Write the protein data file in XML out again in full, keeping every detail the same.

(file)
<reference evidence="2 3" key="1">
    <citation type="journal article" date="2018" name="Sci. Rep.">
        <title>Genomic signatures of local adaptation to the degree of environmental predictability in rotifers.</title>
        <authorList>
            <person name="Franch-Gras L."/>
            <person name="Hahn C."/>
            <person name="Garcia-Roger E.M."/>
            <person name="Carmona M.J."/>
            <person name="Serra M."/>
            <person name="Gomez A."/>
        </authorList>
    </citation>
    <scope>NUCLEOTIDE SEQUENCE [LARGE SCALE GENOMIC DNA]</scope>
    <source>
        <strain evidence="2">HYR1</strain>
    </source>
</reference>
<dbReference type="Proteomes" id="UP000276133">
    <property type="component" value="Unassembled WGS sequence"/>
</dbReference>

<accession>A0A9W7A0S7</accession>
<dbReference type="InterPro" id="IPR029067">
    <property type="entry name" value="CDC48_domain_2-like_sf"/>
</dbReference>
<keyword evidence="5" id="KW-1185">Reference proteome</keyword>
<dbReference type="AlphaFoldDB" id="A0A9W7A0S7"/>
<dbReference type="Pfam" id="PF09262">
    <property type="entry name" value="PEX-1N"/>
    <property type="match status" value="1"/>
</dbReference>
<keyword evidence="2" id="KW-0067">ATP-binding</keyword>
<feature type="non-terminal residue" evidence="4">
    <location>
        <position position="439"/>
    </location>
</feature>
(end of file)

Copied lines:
<reference evidence="2 3" key="1">
    <citation type="journal article" date="2018" name="Sci. Rep.">
        <title>Genomic signatures of local adaptation to the degree of environmental predictability in rotifers.</title>
        <authorList>
            <person name="Franch-Gras L."/>
            <person name="Hahn C."/>
            <person name="Garcia-Roger E.M."/>
            <person name="Carmona M.J."/>
            <person name="Serra M."/>
            <person name="Gomez A."/>
        </authorList>
    </citation>
    <scope>NUCLEOTIDE SEQUENCE [LARGE SCALE GENOMIC DNA]</scope>
    <source>
        <strain evidence="2">HYR1</strain>
    </source>
</reference>
<dbReference type="Proteomes" id="UP000276133">
    <property type="component" value="Unassembled WGS sequence"/>
</dbReference>

<accession>A0A9W7A0S7</accession>
<dbReference type="InterPro" id="IPR029067">
    <property type="entry name" value="CDC48_domain_2-like_sf"/>
</dbReference>
<keyword evidence="5" id="KW-1185">Reference proteome</keyword>
<dbReference type="AlphaFoldDB" id="A0A9W7A0S7"/>
<dbReference type="Pfam" id="PF09262">
    <property type="entry name" value="PEX-1N"/>
    <property type="match status" value="1"/>
</dbReference>
<keyword evidence="2" id="KW-0067">ATP-binding</keyword>
<feature type="non-terminal residue" evidence="4">
    <location>
        <position position="439"/>
    </location>
</feature>